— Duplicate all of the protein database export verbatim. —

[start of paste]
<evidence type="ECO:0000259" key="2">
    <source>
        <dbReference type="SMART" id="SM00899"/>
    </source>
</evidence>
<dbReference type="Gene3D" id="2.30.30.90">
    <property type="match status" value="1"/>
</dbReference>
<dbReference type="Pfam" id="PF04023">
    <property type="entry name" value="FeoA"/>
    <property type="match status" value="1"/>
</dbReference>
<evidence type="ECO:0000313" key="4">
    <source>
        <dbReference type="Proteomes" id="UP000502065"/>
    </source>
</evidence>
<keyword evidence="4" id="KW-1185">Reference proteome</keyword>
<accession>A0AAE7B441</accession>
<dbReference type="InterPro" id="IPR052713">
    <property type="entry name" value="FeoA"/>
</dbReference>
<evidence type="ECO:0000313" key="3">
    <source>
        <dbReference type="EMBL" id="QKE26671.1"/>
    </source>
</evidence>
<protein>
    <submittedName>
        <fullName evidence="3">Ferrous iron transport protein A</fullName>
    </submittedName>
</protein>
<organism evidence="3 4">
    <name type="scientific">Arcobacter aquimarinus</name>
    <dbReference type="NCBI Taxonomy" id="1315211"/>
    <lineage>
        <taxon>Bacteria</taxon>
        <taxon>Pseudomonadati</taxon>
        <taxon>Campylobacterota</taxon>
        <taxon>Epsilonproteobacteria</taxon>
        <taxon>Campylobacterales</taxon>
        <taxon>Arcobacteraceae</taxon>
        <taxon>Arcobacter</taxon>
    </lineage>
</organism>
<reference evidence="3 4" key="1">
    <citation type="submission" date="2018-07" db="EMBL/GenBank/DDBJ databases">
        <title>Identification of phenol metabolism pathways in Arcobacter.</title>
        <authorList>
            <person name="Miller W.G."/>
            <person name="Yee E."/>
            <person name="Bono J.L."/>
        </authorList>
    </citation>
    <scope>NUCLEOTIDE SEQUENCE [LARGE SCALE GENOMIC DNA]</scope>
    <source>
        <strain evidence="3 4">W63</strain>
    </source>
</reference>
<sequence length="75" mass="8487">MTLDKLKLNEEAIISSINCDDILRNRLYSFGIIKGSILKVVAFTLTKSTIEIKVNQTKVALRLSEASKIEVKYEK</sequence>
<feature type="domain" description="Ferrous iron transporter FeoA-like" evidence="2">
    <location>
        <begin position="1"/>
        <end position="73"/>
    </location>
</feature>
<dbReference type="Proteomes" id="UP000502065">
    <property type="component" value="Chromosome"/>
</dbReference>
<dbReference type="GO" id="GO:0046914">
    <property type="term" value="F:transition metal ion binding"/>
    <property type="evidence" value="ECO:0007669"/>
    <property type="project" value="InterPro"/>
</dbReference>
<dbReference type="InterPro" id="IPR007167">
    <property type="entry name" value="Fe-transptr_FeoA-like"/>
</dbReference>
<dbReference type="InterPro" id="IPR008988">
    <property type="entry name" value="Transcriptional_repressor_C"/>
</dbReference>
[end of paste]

<evidence type="ECO:0000259" key="2">
    <source>
        <dbReference type="SMART" id="SM00899"/>
    </source>
</evidence>
<dbReference type="Gene3D" id="2.30.30.90">
    <property type="match status" value="1"/>
</dbReference>
<dbReference type="Pfam" id="PF04023">
    <property type="entry name" value="FeoA"/>
    <property type="match status" value="1"/>
</dbReference>
<evidence type="ECO:0000313" key="4">
    <source>
        <dbReference type="Proteomes" id="UP000502065"/>
    </source>
</evidence>
<keyword evidence="4" id="KW-1185">Reference proteome</keyword>
<accession>A0AAE7B441</accession>
<dbReference type="InterPro" id="IPR052713">
    <property type="entry name" value="FeoA"/>
</dbReference>
<evidence type="ECO:0000313" key="3">
    <source>
        <dbReference type="EMBL" id="QKE26671.1"/>
    </source>
</evidence>
<protein>
    <submittedName>
        <fullName evidence="3">Ferrous iron transport protein A</fullName>
    </submittedName>
</protein>
<organism evidence="3 4">
    <name type="scientific">Arcobacter aquimarinus</name>
    <dbReference type="NCBI Taxonomy" id="1315211"/>
    <lineage>
        <taxon>Bacteria</taxon>
        <taxon>Pseudomonadati</taxon>
        <taxon>Campylobacterota</taxon>
        <taxon>Epsilonproteobacteria</taxon>
        <taxon>Campylobacterales</taxon>
        <taxon>Arcobacteraceae</taxon>
        <taxon>Arcobacter</taxon>
    </lineage>
</organism>
<reference evidence="3 4" key="1">
    <citation type="submission" date="2018-07" db="EMBL/GenBank/DDBJ databases">
        <title>Identification of phenol metabolism pathways in Arcobacter.</title>
        <authorList>
            <person name="Miller W.G."/>
            <person name="Yee E."/>
            <person name="Bono J.L."/>
        </authorList>
    </citation>
    <scope>NUCLEOTIDE SEQUENCE [LARGE SCALE GENOMIC DNA]</scope>
    <source>
        <strain evidence="3 4">W63</strain>
    </source>
</reference>
<sequence length="75" mass="8487">MTLDKLKLNEEAIISSINCDDILRNRLYSFGIIKGSILKVVAFTLTKSTIEIKVNQTKVALRLSEASKIEVKYEK</sequence>
<feature type="domain" description="Ferrous iron transporter FeoA-like" evidence="2">
    <location>
        <begin position="1"/>
        <end position="73"/>
    </location>
</feature>
<dbReference type="Proteomes" id="UP000502065">
    <property type="component" value="Chromosome"/>
</dbReference>
<dbReference type="GO" id="GO:0046914">
    <property type="term" value="F:transition metal ion binding"/>
    <property type="evidence" value="ECO:0007669"/>
    <property type="project" value="InterPro"/>
</dbReference>
<dbReference type="InterPro" id="IPR007167">
    <property type="entry name" value="Fe-transptr_FeoA-like"/>
</dbReference>
<dbReference type="InterPro" id="IPR008988">
    <property type="entry name" value="Transcriptional_repressor_C"/>
</dbReference>